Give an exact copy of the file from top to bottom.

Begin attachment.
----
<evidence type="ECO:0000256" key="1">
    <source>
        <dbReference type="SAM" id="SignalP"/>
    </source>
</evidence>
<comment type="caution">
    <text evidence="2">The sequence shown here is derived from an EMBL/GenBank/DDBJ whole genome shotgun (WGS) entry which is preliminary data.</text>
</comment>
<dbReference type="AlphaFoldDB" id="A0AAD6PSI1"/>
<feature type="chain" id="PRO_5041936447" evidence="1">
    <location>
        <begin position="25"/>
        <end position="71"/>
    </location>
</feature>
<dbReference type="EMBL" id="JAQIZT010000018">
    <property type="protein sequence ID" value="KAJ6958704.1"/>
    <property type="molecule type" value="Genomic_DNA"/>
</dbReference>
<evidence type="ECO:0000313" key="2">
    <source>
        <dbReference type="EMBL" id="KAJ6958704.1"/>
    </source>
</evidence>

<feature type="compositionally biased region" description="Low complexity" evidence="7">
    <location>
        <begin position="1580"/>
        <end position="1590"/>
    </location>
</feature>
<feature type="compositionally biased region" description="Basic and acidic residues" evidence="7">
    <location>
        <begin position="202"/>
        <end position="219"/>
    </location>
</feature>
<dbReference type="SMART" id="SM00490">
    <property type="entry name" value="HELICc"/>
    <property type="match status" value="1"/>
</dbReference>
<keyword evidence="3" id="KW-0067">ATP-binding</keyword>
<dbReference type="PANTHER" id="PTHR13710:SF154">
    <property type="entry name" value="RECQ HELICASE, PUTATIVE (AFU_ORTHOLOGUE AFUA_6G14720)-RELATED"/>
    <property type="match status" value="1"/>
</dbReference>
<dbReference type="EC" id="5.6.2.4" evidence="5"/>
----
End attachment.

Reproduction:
<evidence type="ECO:0000256" key="1">
    <source>
        <dbReference type="SAM" id="SignalP"/>
    </source>
</evidence>
<comment type="caution">
    <text evidence="2">The sequence shown here is derived from an EMBL/GenBank/DDBJ whole genome shotgun (WGS) entry which is preliminary data.</text>
</comment>
<dbReference type="AlphaFoldDB" id="A0AAD6PSI1"/>
<feature type="chain" id="PRO_5041936447" evidence="1">
    <location>
        <begin position="25"/>
        <end position="71"/>
    </location>
</feature>
<dbReference type="EMBL" id="JAQIZT010000018">
    <property type="protein sequence ID" value="KAJ6958704.1"/>
    <property type="molecule type" value="Genomic_DNA"/>
</dbReference>
<evidence type="ECO:0000313" key="2">
    <source>
        <dbReference type="EMBL" id="KAJ6958704.1"/>
    </source>
</evidence>

<feature type="compositionally biased region" description="Low complexity" evidence="7">
    <location>
        <begin position="1580"/>
        <end position="1590"/>
    </location>
</feature>
<feature type="compositionally biased region" description="Basic and acidic residues" evidence="7">
    <location>
        <begin position="202"/>
        <end position="219"/>
    </location>
</feature>
<dbReference type="SMART" id="SM00490">
    <property type="entry name" value="HELICc"/>
    <property type="match status" value="1"/>
</dbReference>
<keyword evidence="3" id="KW-0067">ATP-binding</keyword>
<dbReference type="PANTHER" id="PTHR13710:SF154">
    <property type="entry name" value="RECQ HELICASE, PUTATIVE (AFU_ORTHOLOGUE AFUA_6G14720)-RELATED"/>
    <property type="match status" value="1"/>
</dbReference>
<dbReference type="EC" id="5.6.2.4" evidence="5"/>